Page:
Journal ArticleDOI
TL;DR: In this article, the authors used trace element signatures of carbonatite melts responsible for modal metasomatism of peridotite xenoliths from the Olmani cinder cone, northern Tanzania.

717 citations


Cited by
More filters
01 Jan 1989
TL;DR: In this article, trace-element data for mid-ocean ridge basalts and ocean island basalts are used to formulate chemical systematics for oceanic basalts, interpreted in terms of partial-melting conditions, variations in residual mineralogy, involvement of subducted sediment, recycling of oceanic lithosphere and processes within the low velocity zone.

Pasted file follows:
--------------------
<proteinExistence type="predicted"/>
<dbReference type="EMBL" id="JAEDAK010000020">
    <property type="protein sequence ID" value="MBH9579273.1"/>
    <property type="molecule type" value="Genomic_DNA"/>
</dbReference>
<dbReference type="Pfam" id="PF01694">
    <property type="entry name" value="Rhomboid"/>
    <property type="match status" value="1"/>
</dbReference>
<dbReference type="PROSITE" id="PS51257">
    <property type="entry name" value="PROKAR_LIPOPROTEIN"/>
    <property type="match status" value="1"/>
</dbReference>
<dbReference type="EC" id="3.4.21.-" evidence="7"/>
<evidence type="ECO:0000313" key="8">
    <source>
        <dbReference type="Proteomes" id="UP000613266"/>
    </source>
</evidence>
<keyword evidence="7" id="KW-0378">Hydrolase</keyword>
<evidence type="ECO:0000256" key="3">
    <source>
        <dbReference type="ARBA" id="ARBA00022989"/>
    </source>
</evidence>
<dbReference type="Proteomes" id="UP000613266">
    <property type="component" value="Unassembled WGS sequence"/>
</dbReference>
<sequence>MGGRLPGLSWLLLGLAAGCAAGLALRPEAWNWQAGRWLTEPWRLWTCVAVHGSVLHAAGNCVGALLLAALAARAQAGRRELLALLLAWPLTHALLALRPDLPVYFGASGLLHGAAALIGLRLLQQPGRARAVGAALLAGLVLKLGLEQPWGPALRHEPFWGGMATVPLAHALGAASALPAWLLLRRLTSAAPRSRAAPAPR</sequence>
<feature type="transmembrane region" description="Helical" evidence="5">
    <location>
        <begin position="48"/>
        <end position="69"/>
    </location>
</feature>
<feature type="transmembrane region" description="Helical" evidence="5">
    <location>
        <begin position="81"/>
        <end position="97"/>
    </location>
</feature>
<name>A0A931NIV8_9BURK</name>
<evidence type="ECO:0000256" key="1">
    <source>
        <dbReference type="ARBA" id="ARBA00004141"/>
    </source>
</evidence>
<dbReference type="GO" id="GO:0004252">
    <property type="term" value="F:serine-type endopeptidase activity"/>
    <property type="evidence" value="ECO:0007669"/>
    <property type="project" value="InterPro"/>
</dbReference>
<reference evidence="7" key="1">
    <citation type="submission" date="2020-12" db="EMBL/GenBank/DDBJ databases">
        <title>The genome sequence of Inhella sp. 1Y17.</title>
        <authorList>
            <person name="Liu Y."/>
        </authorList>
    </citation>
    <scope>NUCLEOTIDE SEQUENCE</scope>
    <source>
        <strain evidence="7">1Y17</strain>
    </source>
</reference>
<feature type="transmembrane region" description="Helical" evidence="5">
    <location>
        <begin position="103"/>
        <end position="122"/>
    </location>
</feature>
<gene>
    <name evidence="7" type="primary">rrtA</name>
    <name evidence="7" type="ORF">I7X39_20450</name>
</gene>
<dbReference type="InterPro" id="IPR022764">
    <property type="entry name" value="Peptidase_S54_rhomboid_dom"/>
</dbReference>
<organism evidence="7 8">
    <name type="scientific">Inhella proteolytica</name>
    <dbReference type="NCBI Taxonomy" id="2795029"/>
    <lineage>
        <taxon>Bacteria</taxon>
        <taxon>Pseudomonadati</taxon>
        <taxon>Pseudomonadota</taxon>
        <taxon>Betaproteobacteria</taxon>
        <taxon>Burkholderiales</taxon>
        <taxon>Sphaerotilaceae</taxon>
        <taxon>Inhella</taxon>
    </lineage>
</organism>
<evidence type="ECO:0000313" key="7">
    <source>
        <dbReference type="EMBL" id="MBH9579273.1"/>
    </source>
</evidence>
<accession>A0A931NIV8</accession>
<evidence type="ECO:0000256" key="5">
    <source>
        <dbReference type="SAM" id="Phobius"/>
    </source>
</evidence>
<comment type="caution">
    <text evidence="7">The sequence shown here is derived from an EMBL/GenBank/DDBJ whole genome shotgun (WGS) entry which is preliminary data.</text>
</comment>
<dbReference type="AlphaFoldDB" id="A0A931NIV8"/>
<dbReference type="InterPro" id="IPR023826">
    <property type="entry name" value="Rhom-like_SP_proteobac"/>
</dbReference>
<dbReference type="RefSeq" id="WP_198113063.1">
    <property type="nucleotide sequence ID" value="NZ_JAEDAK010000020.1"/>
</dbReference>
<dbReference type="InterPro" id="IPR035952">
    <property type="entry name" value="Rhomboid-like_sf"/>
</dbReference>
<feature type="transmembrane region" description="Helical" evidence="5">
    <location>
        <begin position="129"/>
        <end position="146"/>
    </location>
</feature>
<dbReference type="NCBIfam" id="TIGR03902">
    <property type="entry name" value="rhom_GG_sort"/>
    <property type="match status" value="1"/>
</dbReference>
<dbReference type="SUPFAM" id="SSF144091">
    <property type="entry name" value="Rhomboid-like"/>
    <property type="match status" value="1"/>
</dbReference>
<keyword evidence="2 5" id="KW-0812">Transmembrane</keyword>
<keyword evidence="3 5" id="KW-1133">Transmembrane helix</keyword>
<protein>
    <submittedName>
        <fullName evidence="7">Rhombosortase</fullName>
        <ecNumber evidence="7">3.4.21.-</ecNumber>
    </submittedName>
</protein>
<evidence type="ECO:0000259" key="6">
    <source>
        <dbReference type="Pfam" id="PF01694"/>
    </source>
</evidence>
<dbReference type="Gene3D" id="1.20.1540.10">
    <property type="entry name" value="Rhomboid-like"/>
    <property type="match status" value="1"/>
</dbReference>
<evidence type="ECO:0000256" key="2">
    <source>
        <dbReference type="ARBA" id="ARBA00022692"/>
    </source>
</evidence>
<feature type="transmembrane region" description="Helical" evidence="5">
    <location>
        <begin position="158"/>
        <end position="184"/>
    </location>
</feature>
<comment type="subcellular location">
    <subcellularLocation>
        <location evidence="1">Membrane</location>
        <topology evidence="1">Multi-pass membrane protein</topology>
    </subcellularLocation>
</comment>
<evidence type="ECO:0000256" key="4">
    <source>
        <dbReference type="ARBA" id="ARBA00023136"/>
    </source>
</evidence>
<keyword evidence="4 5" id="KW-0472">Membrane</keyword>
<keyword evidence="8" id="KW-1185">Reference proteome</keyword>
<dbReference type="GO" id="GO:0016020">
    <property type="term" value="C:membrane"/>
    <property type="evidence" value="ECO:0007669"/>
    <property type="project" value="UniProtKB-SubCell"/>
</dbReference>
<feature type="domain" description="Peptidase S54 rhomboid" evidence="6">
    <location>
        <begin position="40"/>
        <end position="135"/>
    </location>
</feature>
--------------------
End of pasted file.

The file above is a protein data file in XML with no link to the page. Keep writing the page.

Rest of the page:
Abstract: Summary Trace-element data for mid-ocean ridge basalts (MORBs) and ocean island basalts (OIB) are used to formulate chemical systematics for oceanic basalts. The data suggest that the order of trace-element incompatibility in oceanic basalts is Cs ≈ Rb ≈ (≈ Tl) ≈ Ba(≈ W) > Th > U ≈ Nb = Ta ≈ K > La > Ce ≈ Pb > Pr (≈ Mo) ≈ Sr > P ≈ Nd (> F) > Zr = Hf ≈ Sm > Eu ≈ Sn (≈ Sb) ≈ Ti > Dy ≈ (Li) > Ho = Y > Yb. This rule works in general and suggests that the overall fractionation processes operating during magma generation and evolution are relatively simple, involving no significant change in the environment of formation for MORBs and OIBs. In detail, minor differences in element ratios correlate with the isotopic characteristics of different types of OIB components (HIMU, EM, MORB). These systematics are interpreted in terms of partial-melting conditions, variations in residual mineralogy, involvement of subducted sediment, recycling of oceanic lithosphere and processes within the low velocity zone. Niobium data indicate that the mantle sources of MORB and OIB are not exact complementary reservoirs to the continental crust. Subduction of oceanic crust or separation of refractory eclogite material from the former oceanic crust into the lower mantle appears to be required. The negative europium anomalies observed in some EM-type OIBs and the systematics of their key element ratios suggest the addition of a small amount (⩽1% or less) of subducted sediment to their mantle sources. However, a general lack of a crustal signature in OIBs indicates that sediment recycling has not been an important process in the convecting mantle, at least not in more recent times (⩽2 Ga). Upward migration of silica-undersaturated melts from the low velocity zone can generate an enriched reservoir in the continental and oceanic lithospheric mantle. We propose that the HIMU type (eg St Helena) OIB component can be generated in this way. This enriched mantle can be re-introduced into the convective mantle by thermal erosion of the continental lithosphere and by the recycling of the enriched oceanic lithosphere back into the mantle.